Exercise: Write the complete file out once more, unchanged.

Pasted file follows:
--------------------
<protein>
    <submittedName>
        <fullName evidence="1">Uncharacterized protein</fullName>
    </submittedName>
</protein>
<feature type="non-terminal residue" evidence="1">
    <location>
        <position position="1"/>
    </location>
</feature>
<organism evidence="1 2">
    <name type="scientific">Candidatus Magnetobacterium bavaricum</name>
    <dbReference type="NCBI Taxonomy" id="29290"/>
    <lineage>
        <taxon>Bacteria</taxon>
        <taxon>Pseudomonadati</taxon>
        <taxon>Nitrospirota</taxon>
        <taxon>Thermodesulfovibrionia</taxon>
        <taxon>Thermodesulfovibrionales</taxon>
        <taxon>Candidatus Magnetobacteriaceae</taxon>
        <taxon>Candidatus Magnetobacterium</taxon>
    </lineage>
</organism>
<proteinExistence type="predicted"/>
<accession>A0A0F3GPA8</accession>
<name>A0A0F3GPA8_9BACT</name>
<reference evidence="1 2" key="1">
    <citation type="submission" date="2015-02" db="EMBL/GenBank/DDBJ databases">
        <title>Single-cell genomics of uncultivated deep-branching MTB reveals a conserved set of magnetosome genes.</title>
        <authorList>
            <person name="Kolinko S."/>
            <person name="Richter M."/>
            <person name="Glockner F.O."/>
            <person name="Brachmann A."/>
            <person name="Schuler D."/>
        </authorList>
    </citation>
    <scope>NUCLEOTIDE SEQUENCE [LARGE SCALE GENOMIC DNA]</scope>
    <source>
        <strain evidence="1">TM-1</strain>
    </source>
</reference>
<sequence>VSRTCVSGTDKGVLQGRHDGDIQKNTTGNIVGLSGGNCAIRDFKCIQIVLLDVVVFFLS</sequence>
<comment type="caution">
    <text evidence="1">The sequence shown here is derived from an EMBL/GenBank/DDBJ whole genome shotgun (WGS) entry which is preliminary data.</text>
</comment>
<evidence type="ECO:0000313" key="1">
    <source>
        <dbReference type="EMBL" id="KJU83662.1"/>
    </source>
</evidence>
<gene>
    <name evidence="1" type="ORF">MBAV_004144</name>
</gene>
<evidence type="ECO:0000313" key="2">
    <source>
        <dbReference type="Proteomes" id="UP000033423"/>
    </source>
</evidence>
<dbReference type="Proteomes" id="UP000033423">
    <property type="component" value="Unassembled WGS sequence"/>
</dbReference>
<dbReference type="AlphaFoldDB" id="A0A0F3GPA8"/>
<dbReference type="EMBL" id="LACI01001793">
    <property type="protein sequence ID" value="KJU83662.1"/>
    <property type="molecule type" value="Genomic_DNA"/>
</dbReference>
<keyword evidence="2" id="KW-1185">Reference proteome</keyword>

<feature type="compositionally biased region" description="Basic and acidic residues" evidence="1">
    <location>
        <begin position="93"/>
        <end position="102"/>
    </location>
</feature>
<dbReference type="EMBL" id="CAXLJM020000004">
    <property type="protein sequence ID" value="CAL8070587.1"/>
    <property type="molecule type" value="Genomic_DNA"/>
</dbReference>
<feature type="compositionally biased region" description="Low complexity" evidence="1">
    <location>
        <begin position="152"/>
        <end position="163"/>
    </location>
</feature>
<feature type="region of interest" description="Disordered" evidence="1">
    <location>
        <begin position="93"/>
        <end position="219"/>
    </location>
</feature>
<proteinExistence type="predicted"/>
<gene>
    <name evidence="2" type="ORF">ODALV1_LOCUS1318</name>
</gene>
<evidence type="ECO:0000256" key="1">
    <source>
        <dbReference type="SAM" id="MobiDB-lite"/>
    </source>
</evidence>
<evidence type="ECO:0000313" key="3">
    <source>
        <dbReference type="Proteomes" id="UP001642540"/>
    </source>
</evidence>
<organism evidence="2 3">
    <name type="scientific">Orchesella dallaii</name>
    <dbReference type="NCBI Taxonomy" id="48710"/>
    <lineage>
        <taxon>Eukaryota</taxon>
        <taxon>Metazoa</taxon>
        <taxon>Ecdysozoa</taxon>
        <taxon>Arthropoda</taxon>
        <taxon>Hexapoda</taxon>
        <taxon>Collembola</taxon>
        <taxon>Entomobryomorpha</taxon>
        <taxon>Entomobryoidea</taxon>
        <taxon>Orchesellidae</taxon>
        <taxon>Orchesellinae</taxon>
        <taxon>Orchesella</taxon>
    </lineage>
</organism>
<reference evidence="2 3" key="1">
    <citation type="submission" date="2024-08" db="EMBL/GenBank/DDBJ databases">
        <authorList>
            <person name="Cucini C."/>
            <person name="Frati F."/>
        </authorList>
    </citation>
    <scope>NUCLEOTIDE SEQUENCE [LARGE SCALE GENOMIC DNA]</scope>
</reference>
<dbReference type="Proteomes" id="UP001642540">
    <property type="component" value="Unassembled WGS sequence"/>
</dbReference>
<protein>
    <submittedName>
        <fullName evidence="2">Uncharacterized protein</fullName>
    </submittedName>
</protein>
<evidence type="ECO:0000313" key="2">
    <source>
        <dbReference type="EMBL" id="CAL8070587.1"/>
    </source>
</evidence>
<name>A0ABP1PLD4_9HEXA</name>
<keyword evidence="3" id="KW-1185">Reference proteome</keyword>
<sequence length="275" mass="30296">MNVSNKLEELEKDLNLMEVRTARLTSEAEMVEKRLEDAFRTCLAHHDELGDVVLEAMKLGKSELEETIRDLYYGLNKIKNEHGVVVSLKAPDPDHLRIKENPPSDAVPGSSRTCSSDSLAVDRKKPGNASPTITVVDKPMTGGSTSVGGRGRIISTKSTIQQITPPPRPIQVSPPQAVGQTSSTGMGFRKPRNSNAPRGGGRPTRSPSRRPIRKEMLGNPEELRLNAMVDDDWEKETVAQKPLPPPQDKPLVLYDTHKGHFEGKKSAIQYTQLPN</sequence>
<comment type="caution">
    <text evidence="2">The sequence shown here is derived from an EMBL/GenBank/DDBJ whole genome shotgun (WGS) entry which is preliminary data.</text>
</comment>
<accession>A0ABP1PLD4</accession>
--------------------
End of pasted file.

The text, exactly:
<protein>
    <submittedName>
        <fullName evidence="1">Uncharacterized protein</fullName>
    </submittedName>
</protein>
<feature type="non-terminal residue" evidence="1">
    <location>
        <position position="1"/>
    </location>
</feature>
<organism evidence="1 2">
    <name type="scientific">Candidatus Magnetobacterium bavaricum</name>
    <dbReference type="NCBI Taxonomy" id="29290"/>
    <lineage>
        <taxon>Bacteria</taxon>
        <taxon>Pseudomonadati</taxon>
        <taxon>Nitrospirota</taxon>
        <taxon>Thermodesulfovibrionia</taxon>
        <taxon>Thermodesulfovibrionales</taxon>
        <taxon>Candidatus Magnetobacteriaceae</taxon>
        <taxon>Candidatus Magnetobacterium</taxon>
    </lineage>
</organism>
<proteinExistence type="predicted"/>
<accession>A0A0F3GPA8</accession>
<name>A0A0F3GPA8_9BACT</name>
<reference evidence="1 2" key="1">
    <citation type="submission" date="2015-02" db="EMBL/GenBank/DDBJ databases">
        <title>Single-cell genomics of uncultivated deep-branching MTB reveals a conserved set of magnetosome genes.</title>
        <authorList>
            <person name="Kolinko S."/>
            <person name="Richter M."/>
            <person name="Glockner F.O."/>
            <person name="Brachmann A."/>
            <person name="Schuler D."/>
        </authorList>
    </citation>
    <scope>NUCLEOTIDE SEQUENCE [LARGE SCALE GENOMIC DNA]</scope>
    <source>
        <strain evidence="1">TM-1</strain>
    </source>
</reference>
<sequence>VSRTCVSGTDKGVLQGRHDGDIQKNTTGNIVGLSGGNCAIRDFKCIQIVLLDVVVFFLS</sequence>
<comment type="caution">
    <text evidence="1">The sequence shown here is derived from an EMBL/GenBank/DDBJ whole genome shotgun (WGS) entry which is preliminary data.</text>
</comment>
<evidence type="ECO:0000313" key="1">
    <source>
        <dbReference type="EMBL" id="KJU83662.1"/>
    </source>
</evidence>
<gene>
    <name evidence="1" type="ORF">MBAV_004144</name>
</gene>
<evidence type="ECO:0000313" key="2">
    <source>
        <dbReference type="Proteomes" id="UP000033423"/>
    </source>
</evidence>
<dbReference type="Proteomes" id="UP000033423">
    <property type="component" value="Unassembled WGS sequence"/>
</dbReference>
<dbReference type="AlphaFoldDB" id="A0A0F3GPA8"/>
<dbReference type="EMBL" id="LACI01001793">
    <property type="protein sequence ID" value="KJU83662.1"/>
    <property type="molecule type" value="Genomic_DNA"/>
</dbReference>
<keyword evidence="2" id="KW-1185">Reference proteome</keyword>

<feature type="compositionally biased region" description="Basic and acidic residues" evidence="1">
    <location>
        <begin position="93"/>
        <end position="102"/>
    </location>
</feature>
<dbReference type="EMBL" id="CAXLJM020000004">
    <property type="protein sequence ID" value="CAL8070587.1"/>
    <property type="molecule type" value="Genomic_DNA"/>
</dbReference>
<feature type="compositionally biased region" description="Low complexity" evidence="1">
    <location>
        <begin position="152"/>
        <end position="163"/>
    </location>
</feature>
<feature type="region of interest" description="Disordered" evidence="1">
    <location>
        <begin position="93"/>
        <end position="219"/>
    </location>
</feature>
<proteinExistence type="predicted"/>
<gene>
    <name evidence="2" type="ORF">ODALV1_LOCUS1318</name>
</gene>
<evidence type="ECO:0000256" key="1">
    <source>
        <dbReference type="SAM" id="MobiDB-lite"/>
    </source>
</evidence>
<evidence type="ECO:0000313" key="3">
    <source>
        <dbReference type="Proteomes" id="UP001642540"/>
    </source>
</evidence>
<organism evidence="2 3">
    <name type="scientific">Orchesella dallaii</name>
    <dbReference type="NCBI Taxonomy" id="48710"/>
    <lineage>
        <taxon>Eukaryota</taxon>
        <taxon>Metazoa</taxon>
        <taxon>Ecdysozoa</taxon>
        <taxon>Arthropoda</taxon>
        <taxon>Hexapoda</taxon>
        <taxon>Collembola</taxon>
        <taxon>Entomobryomorpha</taxon>
        <taxon>Entomobryoidea</taxon>
        <taxon>Orchesellidae</taxon>
        <taxon>Orchesellinae</taxon>
        <taxon>Orchesella</taxon>
    </lineage>
</organism>
<reference evidence="2 3" key="1">
    <citation type="submission" date="2024-08" db="EMBL/GenBank/DDBJ databases">
        <authorList>
            <person name="Cucini C."/>
            <person name="Frati F."/>
        </authorList>
    </citation>
    <scope>NUCLEOTIDE SEQUENCE [LARGE SCALE GENOMIC DNA]</scope>
</reference>
<dbReference type="Proteomes" id="UP001642540">
    <property type="component" value="Unassembled WGS sequence"/>
</dbReference>
<protein>
    <submittedName>
        <fullName evidence="2">Uncharacterized protein</fullName>
    </submittedName>
</protein>
<evidence type="ECO:0000313" key="2">
    <source>
        <dbReference type="EMBL" id="CAL8070587.1"/>
    </source>
</evidence>
<name>A0ABP1PLD4_9HEXA</name>
<keyword evidence="3" id="KW-1185">Reference proteome</keyword>
<sequence length="275" mass="30296">MNVSNKLEELEKDLNLMEVRTARLTSEAEMVEKRLEDAFRTCLAHHDELGDVVLEAMKLGKSELEETIRDLYYGLNKIKNEHGVVVSLKAPDPDHLRIKENPPSDAVPGSSRTCSSDSLAVDRKKPGNASPTITVVDKPMTGGSTSVGGRGRIISTKSTIQQITPPPRPIQVSPPQAVGQTSSTGMGFRKPRNSNAPRGGGRPTRSPSRRPIRKEMLGNPEELRLNAMVDDDWEKETVAQKPLPPPQDKPLVLYDTHKGHFEGKKSAIQYTQLPN</sequence>
<comment type="caution">
    <text evidence="2">The sequence shown here is derived from an EMBL/GenBank/DDBJ whole genome shotgun (WGS) entry which is preliminary data.</text>
</comment>
<accession>A0ABP1PLD4</accession>